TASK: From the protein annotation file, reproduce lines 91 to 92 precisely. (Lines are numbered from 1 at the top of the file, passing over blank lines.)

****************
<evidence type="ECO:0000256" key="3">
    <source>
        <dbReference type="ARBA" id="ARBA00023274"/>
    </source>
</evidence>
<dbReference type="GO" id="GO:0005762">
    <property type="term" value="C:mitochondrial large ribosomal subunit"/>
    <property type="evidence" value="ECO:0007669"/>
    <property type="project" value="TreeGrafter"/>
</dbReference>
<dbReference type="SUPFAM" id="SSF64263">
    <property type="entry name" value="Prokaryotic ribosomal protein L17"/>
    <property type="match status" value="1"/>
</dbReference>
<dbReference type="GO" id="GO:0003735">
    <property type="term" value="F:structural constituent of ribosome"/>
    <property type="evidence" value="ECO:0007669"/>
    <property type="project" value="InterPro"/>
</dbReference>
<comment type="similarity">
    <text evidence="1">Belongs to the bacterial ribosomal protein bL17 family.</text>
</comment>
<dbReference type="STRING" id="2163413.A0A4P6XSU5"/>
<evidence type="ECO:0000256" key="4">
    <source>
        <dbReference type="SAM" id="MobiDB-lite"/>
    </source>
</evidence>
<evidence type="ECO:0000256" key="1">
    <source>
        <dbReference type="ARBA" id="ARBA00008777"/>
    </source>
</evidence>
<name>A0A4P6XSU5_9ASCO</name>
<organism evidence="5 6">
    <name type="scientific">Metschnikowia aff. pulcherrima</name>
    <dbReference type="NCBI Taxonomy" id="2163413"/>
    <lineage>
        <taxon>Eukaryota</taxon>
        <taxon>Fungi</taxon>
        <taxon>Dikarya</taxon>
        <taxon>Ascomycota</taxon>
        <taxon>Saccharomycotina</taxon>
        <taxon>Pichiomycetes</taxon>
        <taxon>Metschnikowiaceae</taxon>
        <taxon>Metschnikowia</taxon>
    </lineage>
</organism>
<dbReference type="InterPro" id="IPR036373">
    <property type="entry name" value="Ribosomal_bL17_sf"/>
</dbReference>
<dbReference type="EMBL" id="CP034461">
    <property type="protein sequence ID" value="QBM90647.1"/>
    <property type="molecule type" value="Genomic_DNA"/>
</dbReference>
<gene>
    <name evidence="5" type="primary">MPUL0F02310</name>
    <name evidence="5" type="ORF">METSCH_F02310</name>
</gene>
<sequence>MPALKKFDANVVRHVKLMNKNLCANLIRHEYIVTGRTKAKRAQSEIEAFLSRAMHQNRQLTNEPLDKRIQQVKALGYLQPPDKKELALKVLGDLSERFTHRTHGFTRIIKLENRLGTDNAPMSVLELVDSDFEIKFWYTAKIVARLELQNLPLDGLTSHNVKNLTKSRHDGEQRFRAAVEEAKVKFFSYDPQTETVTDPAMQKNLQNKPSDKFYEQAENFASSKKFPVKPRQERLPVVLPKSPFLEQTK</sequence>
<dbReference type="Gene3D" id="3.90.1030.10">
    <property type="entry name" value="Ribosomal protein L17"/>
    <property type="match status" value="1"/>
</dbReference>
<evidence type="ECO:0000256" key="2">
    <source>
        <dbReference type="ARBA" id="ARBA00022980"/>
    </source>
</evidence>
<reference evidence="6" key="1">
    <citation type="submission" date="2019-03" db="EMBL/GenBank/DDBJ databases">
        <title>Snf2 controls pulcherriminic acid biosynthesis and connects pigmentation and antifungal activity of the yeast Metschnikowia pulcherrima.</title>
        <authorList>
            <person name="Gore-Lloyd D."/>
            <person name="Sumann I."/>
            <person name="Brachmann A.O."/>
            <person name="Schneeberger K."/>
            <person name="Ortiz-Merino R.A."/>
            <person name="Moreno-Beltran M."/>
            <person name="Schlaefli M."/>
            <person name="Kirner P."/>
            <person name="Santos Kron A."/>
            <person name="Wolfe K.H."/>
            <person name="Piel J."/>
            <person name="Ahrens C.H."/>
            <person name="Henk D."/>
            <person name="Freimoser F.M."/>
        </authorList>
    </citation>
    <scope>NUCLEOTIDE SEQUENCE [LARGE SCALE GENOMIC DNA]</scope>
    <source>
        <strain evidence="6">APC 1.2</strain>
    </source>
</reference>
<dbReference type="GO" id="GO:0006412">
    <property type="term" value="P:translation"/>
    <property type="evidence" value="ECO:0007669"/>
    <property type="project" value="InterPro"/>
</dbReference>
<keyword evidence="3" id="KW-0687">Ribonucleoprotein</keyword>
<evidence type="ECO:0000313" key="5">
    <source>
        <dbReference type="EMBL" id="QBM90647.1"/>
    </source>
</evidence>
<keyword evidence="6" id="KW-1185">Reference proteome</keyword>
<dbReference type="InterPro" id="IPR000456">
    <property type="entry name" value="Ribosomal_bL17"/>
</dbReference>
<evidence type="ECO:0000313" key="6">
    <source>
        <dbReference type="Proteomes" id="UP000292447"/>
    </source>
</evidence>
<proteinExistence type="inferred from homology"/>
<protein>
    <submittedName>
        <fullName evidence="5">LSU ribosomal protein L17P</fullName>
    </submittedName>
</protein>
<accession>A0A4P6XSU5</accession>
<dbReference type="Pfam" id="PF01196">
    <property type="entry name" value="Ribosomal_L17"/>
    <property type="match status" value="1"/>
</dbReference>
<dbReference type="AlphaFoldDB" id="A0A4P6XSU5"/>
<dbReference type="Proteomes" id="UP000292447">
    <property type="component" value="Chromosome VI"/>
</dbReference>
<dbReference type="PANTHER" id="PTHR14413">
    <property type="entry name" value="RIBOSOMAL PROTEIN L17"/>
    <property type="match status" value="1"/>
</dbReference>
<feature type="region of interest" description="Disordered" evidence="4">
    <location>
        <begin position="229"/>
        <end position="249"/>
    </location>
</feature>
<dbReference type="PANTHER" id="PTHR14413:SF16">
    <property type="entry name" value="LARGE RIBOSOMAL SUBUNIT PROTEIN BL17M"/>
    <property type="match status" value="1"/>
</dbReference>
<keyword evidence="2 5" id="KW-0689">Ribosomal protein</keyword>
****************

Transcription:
    <source>
        <strain evidence="6">APC 1.2</strain>